In order to effectively reach and grasp an object, we need to solve the inverse kinematics problem, i.e., the coordinate transformation from the visual coordinates to the joint angle vector coordinates of the arm. An important topic in neuroscience is the study of the learning mechanisms involved in solving the human inverse kinematics. We conducted interviews with five pediatricians about the motor function of infants suffering from serious upper limb disabilities. The doctors stated that the infants were still able to touch and stroke an object without hindrance. In one case, an infant without a thumb had a major kinematically influential surgical operation, transplanting an index finger as a thumb. After the operation, the child was able to learn how to use the index finger like a thumb. In order to better understand the human motor learning capability, we believe that the coordinate transformation learning of the human inverse kinematics solver is necessary.
Although a number of learning models of the inverse kinematics solver have been proposed, a definitive learning model has not yet been obtained. This is from the point of view of the learning capability of the learning model, the structural complexity of the learning model, and the biological plausibility of the employed hypothesis.
The conventional learning models of the inverse kinematics have a number of shortcomings. The Direct Inverse Modeling approach employed by many researchers is not applicable to the inverse kinematics model learning of a human arm that has redundancy. Since the Forward and Inverse Modeling approach proposed by Jordan and the Feedback Error Learning approach proposed by Kawato are both based on the local information of the controlled system, these methods do not always result in a precise inverse kinematics model, given poor initial status. Furthermore, such conventional methodologies do not fully consider the discontinuity of the inverse kinematics system of the human arm with joint limits. It is difficult for a traditional multi-layer neural network to approximate the discontinuous inverse kinematics function of the human arm. An accurate inverse kinematics model for the overall hand position and orientation cannot be obtained using the conventional learning methods.
The conventional learning models have a number of drawbacks as biological models, as well as the functional drawbacks. Direct Inverse Modeling requires the complex switching of the input signal of the inverse model. When the hand position control is performed, the input of the inverse model is the desired hand position, velocity, or acceleration. When the inverse model learning is performed, the input is the observed hand position, velocity, or acceleration. Although the desired signal and the observed signal could coincide, the characteristics of the two signals are very different. So far, no researcher has been able to successfully model the switching system. Forward and Inverse Modeling approach requires the back-propagation signal, a technique that does not have a biological basis. That model also requires the complex switching of the desired output signal for the forward model. When the forward model learning is performed, the desired output is the observed hand position. When the inverse kinematics solver learning is performed, the desired output is the desired hand position. We believe that the complex signal switching required by Direct Inverse Modeling or Forward and Inverse Modeling does not occur in the relatively low level sensory-motor learning of the human nervous system. In addition, the Feedback Error Learning requires a pre-existing accurate feedback controller.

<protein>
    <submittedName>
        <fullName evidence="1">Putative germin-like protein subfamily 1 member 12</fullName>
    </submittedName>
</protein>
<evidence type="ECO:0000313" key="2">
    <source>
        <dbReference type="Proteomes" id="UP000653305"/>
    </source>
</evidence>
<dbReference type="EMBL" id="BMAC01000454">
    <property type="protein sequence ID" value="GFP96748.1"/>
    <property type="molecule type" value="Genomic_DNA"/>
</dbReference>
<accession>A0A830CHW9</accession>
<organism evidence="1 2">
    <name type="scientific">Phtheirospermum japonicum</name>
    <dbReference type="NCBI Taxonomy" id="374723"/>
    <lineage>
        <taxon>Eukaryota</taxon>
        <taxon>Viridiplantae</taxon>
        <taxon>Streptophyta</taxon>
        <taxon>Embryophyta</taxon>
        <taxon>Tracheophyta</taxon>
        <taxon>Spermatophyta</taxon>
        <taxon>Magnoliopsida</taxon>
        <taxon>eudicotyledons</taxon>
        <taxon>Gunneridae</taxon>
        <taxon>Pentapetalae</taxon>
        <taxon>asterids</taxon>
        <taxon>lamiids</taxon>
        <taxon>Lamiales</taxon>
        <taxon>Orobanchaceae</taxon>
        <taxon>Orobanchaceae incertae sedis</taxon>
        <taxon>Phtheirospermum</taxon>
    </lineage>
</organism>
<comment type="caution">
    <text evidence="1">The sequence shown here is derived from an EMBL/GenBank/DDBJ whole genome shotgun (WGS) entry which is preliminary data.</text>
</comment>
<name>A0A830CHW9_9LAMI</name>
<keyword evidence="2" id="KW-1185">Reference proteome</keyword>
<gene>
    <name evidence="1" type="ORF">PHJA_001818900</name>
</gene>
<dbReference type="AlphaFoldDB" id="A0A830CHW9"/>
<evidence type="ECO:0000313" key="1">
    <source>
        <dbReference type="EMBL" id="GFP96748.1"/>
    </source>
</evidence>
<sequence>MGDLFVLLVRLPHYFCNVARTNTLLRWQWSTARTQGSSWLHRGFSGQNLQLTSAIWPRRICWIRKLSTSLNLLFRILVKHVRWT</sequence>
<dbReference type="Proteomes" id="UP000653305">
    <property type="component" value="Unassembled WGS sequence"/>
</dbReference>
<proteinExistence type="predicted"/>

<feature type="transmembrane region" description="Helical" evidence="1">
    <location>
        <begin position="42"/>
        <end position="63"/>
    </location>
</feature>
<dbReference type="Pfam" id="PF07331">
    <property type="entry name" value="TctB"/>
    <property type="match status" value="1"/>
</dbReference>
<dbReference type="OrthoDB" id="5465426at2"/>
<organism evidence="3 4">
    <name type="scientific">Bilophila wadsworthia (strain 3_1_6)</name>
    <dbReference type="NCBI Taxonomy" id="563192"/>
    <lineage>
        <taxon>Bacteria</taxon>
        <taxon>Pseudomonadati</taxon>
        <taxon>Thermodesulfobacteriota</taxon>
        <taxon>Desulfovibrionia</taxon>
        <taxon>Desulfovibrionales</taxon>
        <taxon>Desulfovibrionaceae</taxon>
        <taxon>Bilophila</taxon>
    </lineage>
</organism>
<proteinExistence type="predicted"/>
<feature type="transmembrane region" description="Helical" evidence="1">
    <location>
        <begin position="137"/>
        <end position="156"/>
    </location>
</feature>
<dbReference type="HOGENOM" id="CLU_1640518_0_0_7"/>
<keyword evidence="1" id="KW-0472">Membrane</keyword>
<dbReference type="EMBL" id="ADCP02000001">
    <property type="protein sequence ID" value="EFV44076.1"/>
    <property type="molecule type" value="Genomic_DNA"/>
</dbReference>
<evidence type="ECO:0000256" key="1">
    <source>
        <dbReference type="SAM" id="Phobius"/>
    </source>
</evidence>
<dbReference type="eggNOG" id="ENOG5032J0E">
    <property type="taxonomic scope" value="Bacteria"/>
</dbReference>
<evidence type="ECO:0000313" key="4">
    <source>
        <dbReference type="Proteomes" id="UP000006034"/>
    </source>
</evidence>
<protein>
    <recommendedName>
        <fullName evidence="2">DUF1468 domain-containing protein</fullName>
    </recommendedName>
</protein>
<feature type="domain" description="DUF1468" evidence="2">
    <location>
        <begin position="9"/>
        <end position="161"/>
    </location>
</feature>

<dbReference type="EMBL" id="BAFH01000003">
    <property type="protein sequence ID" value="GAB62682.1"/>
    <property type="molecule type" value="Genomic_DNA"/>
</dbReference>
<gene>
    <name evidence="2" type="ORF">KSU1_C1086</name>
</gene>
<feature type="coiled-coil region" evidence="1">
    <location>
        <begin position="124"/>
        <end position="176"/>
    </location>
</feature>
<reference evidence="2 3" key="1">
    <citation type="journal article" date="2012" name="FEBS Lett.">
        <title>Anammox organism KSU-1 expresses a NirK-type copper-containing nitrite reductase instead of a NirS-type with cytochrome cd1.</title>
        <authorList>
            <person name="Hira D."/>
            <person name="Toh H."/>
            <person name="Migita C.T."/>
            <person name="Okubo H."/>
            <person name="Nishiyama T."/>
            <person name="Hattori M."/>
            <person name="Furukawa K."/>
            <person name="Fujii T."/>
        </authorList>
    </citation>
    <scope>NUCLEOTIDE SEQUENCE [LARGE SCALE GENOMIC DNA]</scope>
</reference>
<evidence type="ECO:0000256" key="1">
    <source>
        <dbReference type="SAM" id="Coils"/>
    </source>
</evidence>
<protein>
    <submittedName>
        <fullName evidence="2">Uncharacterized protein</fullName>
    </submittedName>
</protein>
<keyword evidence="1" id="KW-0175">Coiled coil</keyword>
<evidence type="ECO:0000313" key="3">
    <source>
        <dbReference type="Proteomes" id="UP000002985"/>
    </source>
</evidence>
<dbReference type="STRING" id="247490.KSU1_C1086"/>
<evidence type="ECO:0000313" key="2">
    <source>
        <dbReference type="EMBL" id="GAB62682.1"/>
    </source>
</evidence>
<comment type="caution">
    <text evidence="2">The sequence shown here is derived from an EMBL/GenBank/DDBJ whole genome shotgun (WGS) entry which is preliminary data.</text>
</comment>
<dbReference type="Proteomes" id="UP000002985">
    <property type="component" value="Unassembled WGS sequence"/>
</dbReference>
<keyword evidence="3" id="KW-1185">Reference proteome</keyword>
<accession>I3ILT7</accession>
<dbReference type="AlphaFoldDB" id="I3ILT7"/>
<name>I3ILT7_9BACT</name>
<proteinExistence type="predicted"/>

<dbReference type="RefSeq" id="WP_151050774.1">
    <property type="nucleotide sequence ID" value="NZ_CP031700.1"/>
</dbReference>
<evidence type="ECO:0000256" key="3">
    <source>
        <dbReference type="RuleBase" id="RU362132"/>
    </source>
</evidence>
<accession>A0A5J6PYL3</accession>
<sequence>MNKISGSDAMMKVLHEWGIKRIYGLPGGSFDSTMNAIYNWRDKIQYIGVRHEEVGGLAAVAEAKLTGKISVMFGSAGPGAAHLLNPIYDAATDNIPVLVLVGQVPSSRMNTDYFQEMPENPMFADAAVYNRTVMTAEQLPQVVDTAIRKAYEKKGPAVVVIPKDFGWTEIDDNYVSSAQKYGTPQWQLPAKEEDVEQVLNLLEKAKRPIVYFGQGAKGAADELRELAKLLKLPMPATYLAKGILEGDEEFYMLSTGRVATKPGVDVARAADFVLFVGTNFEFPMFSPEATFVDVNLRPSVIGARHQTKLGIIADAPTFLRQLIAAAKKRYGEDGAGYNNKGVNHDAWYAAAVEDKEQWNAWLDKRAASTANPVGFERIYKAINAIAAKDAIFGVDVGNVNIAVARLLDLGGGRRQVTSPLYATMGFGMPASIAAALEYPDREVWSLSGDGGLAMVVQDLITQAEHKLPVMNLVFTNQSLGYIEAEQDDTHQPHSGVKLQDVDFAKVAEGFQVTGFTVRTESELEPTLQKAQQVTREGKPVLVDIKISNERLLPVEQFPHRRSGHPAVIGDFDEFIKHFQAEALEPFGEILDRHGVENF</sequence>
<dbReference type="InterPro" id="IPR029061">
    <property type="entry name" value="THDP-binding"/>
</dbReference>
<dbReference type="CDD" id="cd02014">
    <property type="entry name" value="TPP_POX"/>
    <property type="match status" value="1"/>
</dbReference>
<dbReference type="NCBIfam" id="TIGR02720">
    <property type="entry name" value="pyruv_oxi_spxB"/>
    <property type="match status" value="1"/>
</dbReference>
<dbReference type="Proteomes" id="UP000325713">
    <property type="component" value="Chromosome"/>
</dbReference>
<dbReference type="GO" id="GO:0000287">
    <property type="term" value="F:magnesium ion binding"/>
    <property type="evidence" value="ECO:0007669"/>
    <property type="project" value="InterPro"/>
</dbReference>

It is necessary for any proposed learning model to possess a number of characteristics: (1) it can explain the human learning function, (2) it has a simple structure, and (3) it is biologically plausible. In this research, novel learning models for the human inverse kinematics solver are proposed and the feasibility of the proposed models are illustrated by using numerical simulations.
The first goal of this research is to propose a novel learning model of coordinate transformation of the human hand position feedback controller. This research presents two biologically plausible learning models of coordinate transformation function of the feedback controller. The first model is based on the disturbance noise in the hand position control loop and the feedback error signal. The second model is based on the change of the hand position error. The proposed learning models are capable of learning an accurate inverse kinematics solver without using a forward model, a back-propagation signal, or a pre-existing feedback controller. The feasibility of the proposed learning models is illustrated using numerical simulations.
Since a human can approximately solve inverse kinematics problems without using the visual feedback of hand position, it is clear that the human nervous system employs inverse kinematics model. However, it is difficult for a standard multi-layer neural network to approximate a multi-valued and discontinuous inverse kinematics function of a human arm. The second goal of this research is to propose a novel learning model of the inverse kinematics model of the human arm. Although the inverse kinematics function of the human arm is a multi-valued and discontinuous function, the inverse kinematics function can be constructed by the appropriate mixture of continuous functions. A novel modular neural network architecture that can learn a discontinuous inverse kinematics function by the appropriate switching of multiple neural networks is proposed. The performance of the proposed neural net system is illustrated through numerical experiments.